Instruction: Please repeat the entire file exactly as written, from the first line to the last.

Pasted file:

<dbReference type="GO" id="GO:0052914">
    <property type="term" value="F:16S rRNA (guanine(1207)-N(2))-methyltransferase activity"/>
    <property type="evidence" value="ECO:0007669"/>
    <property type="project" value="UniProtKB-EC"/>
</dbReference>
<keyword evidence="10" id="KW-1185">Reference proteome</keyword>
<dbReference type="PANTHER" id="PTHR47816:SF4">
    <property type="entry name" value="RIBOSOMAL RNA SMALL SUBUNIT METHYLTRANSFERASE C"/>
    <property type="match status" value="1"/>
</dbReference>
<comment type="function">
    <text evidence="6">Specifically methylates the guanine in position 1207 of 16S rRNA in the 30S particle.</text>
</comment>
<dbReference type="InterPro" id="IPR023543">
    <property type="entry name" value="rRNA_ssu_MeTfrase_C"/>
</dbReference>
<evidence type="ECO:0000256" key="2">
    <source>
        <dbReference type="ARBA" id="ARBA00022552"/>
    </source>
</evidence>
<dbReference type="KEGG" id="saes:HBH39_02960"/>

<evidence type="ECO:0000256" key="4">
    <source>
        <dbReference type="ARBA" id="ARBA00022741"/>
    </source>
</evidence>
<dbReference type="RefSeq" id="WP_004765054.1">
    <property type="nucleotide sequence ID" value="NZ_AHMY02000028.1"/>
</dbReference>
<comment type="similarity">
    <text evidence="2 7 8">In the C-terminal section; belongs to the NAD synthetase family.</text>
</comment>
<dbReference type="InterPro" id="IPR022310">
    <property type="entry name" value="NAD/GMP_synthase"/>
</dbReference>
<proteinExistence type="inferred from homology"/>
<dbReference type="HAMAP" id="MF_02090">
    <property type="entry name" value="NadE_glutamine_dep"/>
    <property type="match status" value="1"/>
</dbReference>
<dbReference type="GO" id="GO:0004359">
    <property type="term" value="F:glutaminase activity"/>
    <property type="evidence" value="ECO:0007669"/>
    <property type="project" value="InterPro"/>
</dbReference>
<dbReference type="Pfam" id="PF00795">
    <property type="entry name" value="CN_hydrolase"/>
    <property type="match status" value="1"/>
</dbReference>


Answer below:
<dbReference type="GO" id="GO:0052914">
    <property type="term" value="F:16S rRNA (guanine(1207)-N(2))-methyltransferase activity"/>
    <property type="evidence" value="ECO:0007669"/>
    <property type="project" value="UniProtKB-EC"/>
</dbReference>
<keyword evidence="10" id="KW-1185">Reference proteome</keyword>
<dbReference type="PANTHER" id="PTHR47816:SF4">
    <property type="entry name" value="RIBOSOMAL RNA SMALL SUBUNIT METHYLTRANSFERASE C"/>
    <property type="match status" value="1"/>
</dbReference>
<comment type="function">
    <text evidence="6">Specifically methylates the guanine in position 1207 of 16S rRNA in the 30S particle.</text>
</comment>
<dbReference type="InterPro" id="IPR023543">
    <property type="entry name" value="rRNA_ssu_MeTfrase_C"/>
</dbReference>
<evidence type="ECO:0000256" key="2">
    <source>
        <dbReference type="ARBA" id="ARBA00022552"/>
    </source>
</evidence>
<dbReference type="KEGG" id="saes:HBH39_02960"/>

<evidence type="ECO:0000256" key="4">
    <source>
        <dbReference type="ARBA" id="ARBA00022741"/>
    </source>
</evidence>
<dbReference type="RefSeq" id="WP_004765054.1">
    <property type="nucleotide sequence ID" value="NZ_AHMY02000028.1"/>
</dbReference>
<comment type="similarity">
    <text evidence="2 7 8">In the C-terminal section; belongs to the NAD synthetase family.</text>
</comment>
<dbReference type="InterPro" id="IPR022310">
    <property type="entry name" value="NAD/GMP_synthase"/>
</dbReference>
<proteinExistence type="inferred from homology"/>
<dbReference type="HAMAP" id="MF_02090">
    <property type="entry name" value="NadE_glutamine_dep"/>
    <property type="match status" value="1"/>
</dbReference>
<dbReference type="GO" id="GO:0004359">
    <property type="term" value="F:glutaminase activity"/>
    <property type="evidence" value="ECO:0007669"/>
    <property type="project" value="InterPro"/>
</dbReference>
<dbReference type="Pfam" id="PF00795">
    <property type="entry name" value="CN_hydrolase"/>
    <property type="match status" value="1"/>
</dbReference>